BJJ black belt Ken Primola sent over 20 of his best Brazilian Jiu-Jitsu SPEED-DRILLING videos! See the full review of Ken Primola’s new video series here!
The days of just hopping on the mat and learning new techniques in order to be a better grappler are long gone. As the sport of Brazilian Jiu Jitsu evolves into something bigger by the day, our basic abilities are no longer the end-all, be-all when it comes to how good we are.
One thing that must occur if you want to excel in the field of Brazilian Jiu Jitsu is not still drilling certain moves and techniques, but you should put great time and effort into focusing in on just your basic drills.
These drills aren’t necessarily moves or passes, but are position specific and will help sharpen your skills and make sure your weaknesses quickly turn into strengths.
Today, we’re going to take a closer look at someone who provides some fantastic drills, and that’s Ken Primola.
With a strong wrestling & BJJ background, Ken is a great teacher of the art of grappling, and knows a thing or two, to say the very least!
In particular, we’ll take a peek at one of his drills that is targeted to improve your ability to recover guard in a quick and efficient manner.
Making It A Daily Aspect Of Your Training
This drill is very basic in terms of function, but it can be extremely beneficial in more ways than one! First, we must know the general setup of the drill:
- Two grapplers, one on the mat, one standing.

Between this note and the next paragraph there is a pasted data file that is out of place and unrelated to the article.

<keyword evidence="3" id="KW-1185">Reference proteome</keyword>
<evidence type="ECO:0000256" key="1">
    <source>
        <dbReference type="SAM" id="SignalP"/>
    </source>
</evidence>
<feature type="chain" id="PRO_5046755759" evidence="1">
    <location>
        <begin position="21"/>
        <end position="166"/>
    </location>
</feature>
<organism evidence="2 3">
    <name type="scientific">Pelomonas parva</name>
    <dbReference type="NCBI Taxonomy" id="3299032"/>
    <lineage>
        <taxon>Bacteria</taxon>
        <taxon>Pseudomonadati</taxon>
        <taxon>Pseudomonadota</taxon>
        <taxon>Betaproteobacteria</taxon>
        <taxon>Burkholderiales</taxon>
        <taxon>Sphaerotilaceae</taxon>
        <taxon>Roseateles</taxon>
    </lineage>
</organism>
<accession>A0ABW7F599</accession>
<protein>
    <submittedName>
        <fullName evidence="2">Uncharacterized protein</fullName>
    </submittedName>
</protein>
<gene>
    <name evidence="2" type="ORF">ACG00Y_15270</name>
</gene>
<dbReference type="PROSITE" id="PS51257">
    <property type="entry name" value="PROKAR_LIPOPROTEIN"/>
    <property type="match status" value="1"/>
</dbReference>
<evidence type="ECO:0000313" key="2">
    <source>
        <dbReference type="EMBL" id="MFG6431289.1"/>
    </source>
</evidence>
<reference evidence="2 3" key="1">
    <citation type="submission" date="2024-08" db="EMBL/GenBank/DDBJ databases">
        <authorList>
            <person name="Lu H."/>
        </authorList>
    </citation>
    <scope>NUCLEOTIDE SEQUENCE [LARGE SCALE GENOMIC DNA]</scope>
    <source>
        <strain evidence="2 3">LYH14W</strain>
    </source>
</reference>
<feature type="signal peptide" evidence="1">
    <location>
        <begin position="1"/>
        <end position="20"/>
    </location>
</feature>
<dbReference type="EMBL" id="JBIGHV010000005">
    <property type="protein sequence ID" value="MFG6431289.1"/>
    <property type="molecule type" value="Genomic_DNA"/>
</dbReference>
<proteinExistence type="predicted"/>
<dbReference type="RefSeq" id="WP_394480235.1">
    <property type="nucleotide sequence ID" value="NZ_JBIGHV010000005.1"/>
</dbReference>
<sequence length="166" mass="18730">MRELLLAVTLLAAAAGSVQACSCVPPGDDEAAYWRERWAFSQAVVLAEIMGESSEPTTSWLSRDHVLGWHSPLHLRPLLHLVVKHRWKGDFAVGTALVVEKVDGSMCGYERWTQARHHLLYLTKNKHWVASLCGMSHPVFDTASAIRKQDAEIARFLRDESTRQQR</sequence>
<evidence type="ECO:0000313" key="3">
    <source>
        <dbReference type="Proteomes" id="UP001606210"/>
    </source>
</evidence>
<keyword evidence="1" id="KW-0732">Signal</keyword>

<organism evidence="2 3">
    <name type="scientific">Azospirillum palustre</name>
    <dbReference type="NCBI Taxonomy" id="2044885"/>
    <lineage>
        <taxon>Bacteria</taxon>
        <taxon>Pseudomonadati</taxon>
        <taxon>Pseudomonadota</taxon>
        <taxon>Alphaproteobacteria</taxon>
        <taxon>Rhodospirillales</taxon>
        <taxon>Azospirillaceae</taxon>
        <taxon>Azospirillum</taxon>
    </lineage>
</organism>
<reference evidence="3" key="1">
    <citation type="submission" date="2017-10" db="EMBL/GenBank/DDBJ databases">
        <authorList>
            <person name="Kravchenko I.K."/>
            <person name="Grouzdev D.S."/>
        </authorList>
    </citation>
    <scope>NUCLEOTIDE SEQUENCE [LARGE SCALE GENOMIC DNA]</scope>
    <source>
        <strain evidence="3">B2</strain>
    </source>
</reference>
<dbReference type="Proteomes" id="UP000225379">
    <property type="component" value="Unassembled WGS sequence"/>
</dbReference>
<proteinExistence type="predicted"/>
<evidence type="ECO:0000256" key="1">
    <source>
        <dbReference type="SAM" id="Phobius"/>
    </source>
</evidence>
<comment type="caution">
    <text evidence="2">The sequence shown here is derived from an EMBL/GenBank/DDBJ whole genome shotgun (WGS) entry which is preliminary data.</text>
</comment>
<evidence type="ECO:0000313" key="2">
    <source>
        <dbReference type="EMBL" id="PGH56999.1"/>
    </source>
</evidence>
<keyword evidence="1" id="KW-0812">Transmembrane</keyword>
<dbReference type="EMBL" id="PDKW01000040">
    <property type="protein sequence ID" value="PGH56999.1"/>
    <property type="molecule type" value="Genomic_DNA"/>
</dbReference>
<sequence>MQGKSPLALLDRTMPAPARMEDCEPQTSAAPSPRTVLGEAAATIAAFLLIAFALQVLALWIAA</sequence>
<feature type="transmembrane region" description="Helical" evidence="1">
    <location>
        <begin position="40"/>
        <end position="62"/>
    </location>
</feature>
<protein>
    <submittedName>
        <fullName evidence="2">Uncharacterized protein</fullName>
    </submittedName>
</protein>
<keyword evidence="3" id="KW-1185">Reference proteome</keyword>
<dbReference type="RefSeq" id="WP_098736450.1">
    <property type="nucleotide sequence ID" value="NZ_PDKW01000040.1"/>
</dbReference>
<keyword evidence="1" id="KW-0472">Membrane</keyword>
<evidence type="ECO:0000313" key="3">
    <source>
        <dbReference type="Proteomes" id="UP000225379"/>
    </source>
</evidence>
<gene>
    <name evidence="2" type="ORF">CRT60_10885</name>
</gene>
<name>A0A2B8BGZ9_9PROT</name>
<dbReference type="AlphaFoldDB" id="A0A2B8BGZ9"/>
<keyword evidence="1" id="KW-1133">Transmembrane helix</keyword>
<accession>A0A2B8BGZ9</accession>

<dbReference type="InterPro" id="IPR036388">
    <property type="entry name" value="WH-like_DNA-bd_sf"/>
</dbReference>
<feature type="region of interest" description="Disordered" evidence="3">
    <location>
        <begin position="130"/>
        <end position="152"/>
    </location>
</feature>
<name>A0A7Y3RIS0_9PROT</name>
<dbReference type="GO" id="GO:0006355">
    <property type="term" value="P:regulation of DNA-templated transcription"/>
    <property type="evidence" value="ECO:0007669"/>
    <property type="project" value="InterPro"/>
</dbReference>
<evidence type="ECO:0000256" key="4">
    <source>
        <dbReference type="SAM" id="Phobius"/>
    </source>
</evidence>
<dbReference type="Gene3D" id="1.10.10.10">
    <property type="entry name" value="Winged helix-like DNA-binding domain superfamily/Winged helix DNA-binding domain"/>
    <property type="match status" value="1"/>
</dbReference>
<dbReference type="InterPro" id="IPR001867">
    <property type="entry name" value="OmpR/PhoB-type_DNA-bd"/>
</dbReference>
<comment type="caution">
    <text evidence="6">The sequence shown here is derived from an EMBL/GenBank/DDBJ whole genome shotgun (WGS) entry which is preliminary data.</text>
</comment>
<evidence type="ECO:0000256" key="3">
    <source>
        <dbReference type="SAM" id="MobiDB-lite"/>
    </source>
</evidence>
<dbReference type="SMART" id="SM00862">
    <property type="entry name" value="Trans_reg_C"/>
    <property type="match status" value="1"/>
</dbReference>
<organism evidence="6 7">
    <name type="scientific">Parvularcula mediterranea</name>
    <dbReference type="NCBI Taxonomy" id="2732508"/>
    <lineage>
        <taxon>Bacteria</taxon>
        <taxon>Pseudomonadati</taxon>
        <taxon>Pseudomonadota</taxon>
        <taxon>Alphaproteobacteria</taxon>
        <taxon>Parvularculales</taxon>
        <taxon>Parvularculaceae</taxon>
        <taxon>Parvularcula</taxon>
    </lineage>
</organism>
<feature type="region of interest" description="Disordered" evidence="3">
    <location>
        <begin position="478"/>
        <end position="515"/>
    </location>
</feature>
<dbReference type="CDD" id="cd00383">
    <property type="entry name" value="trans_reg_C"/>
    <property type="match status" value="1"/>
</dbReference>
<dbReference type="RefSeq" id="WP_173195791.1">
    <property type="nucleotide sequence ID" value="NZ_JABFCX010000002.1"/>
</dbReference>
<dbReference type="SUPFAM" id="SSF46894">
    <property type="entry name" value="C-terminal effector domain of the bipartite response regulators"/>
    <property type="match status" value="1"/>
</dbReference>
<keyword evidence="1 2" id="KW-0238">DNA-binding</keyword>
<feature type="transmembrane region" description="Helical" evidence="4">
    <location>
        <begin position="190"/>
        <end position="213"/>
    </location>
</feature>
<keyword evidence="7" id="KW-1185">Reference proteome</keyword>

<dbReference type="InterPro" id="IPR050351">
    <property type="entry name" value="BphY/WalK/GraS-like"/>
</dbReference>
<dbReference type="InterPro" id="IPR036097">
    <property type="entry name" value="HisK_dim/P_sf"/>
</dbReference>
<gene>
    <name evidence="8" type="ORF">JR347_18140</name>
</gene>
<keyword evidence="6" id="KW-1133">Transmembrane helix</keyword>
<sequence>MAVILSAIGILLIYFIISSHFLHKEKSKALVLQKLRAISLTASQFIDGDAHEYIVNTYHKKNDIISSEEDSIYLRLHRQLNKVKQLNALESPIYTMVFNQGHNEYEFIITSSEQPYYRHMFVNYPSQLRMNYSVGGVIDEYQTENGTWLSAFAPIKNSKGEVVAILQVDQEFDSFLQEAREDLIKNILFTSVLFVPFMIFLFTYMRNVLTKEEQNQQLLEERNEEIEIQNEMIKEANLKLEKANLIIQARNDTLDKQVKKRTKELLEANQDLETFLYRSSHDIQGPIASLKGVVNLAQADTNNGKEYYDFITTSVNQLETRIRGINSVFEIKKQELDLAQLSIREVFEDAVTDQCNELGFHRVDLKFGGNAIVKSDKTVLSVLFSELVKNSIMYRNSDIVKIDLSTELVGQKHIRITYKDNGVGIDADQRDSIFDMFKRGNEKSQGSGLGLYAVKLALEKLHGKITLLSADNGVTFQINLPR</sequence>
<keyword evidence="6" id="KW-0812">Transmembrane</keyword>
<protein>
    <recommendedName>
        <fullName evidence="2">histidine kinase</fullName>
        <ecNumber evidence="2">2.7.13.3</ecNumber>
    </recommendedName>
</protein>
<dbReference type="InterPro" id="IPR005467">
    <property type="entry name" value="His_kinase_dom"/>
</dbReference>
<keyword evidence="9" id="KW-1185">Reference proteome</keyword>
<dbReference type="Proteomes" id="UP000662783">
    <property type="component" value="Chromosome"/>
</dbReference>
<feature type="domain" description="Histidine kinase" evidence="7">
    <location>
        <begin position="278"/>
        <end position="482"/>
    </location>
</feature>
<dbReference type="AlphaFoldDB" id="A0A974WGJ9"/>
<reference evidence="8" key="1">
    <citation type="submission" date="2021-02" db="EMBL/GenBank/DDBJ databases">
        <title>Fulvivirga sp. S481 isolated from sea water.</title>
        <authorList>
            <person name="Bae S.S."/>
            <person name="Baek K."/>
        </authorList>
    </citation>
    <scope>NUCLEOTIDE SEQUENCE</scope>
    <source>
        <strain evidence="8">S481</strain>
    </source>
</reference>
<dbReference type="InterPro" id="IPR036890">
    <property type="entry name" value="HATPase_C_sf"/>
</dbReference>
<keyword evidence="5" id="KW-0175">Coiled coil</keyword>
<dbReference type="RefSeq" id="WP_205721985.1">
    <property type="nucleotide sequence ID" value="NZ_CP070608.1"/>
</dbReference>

- The defensive grappler isn’t allowed to use their hands at all during the drill.
- The offensive grappler must move around the mat, forcing the defensive grappler to keep their legs in front of them at all times.
- This sequence goes on for two minute rounds.
- The offensive grappler should go 70-80% of their intensity, just enough to make their partner really work without negating the focus of the drill.
What the focus of this drill is to maintain a certain level of competency in terms of maintain guard recovery, and preventing your opposition from mounting any type of offense. It will be good to have this one implemented a few times a week, as it isn’t too advanced, and teaches an important aspect of the game.
One thing that this drill certainly provides is the strength and conditioning aspect of Brazilian Jiu Jitsu. We don’t participate in a sport that calls for crazy amounts of weight training, but we do need a certain level of physical ability to rely upon, and a drill such as this provides that aspect.
The guard recovery drill will really work your core—specifically the abs and the hip flexors. Drilling these muscle groups is vital, seeing that your core connects the upper and lower body as one.
A weak core spells disaster on the mat!
And it goes without saying, once you have enough muscle memory of these movements, they will become a piece of cake in a live match!